Second, the creature’s completely immaterial nature (literally nothing in this world seems to exist for it) should make it very quickly obvious to any competent group of players that they need to retreat. When the players are informed that their weapons pass through it as though it were an illusion–as do their spells, magic items, and other methods of attack–then if they don’t retreat to reassess the situation, they’re being foolish. Likely some member of their party will be cancerous by this point, but as stated above, the cancer isn’t really that dangerous unless the group decides to ignore it entirely.

And once the players do flee from this beast, the fact that the eye-covered cancerous growths look very much like a corporeal version of the creature they just fled from seems to me a very good indication that they should stab it.

One thing I’d be curious to know is how much of the treatment information the players ought to be able to find in their world. If the cleric says “I want to try to cure this cancer, how do I do that?” should the GM tell them that casting healing spells directly on the tumor might have some effect, or is that something the players need to decipher for themselves? Personally, I’d tell my players that sort of thing, but I wonder if that is what was intended.

This is easily my favorite monster from the module.

Picture Thursday 43: Oliphek by Heather Gwinn

Oliphek by Heather GwinnCheck out this badass. You’ll be able to buy him and all his friends, with statblocks, in my upcoming book. Doesn’t that sound cool? Of course it sounds cool.

Heather and I only recently started working together, after I stumbled across her work whilst browsing Imgur. She’s a delight to work with, and has a surreal, creepy, fucked-up kind of artistic style which makes my monsters look as strange as I want them to be. She also works fast. Like, wicked fast. I’ve been trying to work faster to compensate.

You should check out more of her work. It’s worth your time.

Dissecting Monsters: The Defender’s Creature from “Better Than Any Man”

The Defender's Creature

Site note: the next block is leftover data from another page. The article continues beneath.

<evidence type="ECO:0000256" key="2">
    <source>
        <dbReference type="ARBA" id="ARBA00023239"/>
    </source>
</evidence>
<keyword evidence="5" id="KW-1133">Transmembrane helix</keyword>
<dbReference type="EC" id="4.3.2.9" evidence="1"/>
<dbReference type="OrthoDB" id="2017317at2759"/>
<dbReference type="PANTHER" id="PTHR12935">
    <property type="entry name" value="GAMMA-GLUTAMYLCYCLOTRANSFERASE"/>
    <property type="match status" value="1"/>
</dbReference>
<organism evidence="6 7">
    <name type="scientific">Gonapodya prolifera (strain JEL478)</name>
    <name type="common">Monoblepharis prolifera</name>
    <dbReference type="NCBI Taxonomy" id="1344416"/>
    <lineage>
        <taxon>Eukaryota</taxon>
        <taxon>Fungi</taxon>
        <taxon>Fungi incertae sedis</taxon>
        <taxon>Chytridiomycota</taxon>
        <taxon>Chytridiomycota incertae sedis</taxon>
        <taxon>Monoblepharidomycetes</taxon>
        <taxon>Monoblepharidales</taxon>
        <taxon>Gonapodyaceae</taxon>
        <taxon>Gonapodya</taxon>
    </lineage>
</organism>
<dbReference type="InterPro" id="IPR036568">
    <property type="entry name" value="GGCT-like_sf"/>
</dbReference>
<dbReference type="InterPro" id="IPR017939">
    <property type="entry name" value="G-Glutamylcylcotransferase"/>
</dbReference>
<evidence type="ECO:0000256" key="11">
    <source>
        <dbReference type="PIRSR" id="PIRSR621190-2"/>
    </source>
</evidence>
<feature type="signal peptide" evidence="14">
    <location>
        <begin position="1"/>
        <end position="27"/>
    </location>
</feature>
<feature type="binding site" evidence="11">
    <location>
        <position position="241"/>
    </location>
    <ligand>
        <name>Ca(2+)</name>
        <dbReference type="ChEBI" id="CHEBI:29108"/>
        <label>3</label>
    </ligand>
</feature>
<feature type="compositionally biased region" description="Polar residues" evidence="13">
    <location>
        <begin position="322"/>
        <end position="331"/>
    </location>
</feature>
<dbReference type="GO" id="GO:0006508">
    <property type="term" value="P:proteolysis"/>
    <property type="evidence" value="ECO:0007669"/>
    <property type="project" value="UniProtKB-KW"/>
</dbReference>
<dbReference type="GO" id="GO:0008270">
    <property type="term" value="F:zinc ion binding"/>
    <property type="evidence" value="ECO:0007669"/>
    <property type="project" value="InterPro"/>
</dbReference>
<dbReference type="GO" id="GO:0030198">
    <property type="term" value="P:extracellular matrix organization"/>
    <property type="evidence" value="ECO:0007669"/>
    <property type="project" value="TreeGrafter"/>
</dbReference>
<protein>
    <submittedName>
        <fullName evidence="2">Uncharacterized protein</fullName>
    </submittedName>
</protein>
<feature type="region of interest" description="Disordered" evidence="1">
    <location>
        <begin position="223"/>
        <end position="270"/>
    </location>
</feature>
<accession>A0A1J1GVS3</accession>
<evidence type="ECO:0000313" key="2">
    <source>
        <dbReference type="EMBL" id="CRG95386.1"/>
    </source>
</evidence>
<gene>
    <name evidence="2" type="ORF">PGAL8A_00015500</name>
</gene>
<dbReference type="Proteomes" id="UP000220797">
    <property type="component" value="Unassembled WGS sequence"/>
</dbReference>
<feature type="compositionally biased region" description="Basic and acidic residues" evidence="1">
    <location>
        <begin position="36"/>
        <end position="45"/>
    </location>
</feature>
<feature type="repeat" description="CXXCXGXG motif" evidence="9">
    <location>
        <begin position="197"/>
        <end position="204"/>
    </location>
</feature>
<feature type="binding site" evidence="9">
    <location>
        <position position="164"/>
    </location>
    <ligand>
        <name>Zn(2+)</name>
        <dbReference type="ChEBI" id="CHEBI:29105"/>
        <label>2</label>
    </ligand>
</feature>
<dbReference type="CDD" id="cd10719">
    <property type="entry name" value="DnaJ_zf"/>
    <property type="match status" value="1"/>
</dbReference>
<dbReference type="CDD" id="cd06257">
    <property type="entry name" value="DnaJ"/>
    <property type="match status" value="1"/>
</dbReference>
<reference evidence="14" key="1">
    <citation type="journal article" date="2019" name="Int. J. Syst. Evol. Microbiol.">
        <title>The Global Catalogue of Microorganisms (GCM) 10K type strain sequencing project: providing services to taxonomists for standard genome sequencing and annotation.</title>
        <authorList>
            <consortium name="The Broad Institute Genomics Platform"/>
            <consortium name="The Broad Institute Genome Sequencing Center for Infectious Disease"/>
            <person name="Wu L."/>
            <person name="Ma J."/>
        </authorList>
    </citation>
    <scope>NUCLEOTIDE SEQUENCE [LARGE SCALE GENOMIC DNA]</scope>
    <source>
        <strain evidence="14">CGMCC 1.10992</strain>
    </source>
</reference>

Illustration by Jennifer Rodgers

Lets go!

-The Defender’s Creature-
See the description for statistics. Morale 12.

While the creature appears as a brain resting in a tentacle-laden pod, it is actually an adaptive creature which drains the abilities of those around it in order to have any abilities of its own.

This draining of abilities is applicable to whoever and whatever is near (within 100’) and takes them for itself and its master. The character or creature with the best Armor rating loses it and both the creature and The Defender instead have it. The character or creature with the weapon doing the most damage loses it and the creature and The Defender instead have it each. The character or creature with the fastest movement becomes unable to move and the creature and The Defender instead have that movement capability. The character or creature with the most Hit Points loses them (being reduced to 1d6 Hit Points), and the creature and The Defender instead have them as their Hit Points each.

Special abilities or attacks are likewise absorbed. Any character or creature with Magic-User spell capabilities loses them, and the creature and Defender instead have the spell capabilities between them. Cleric spell ability is not absorbed.

Once an “absorbed” character or creature moves out of the 100’ range of this ability, they regain their abilities and the creature and Defender lose them (although spells cast by The Defender, or the creature, are still expended).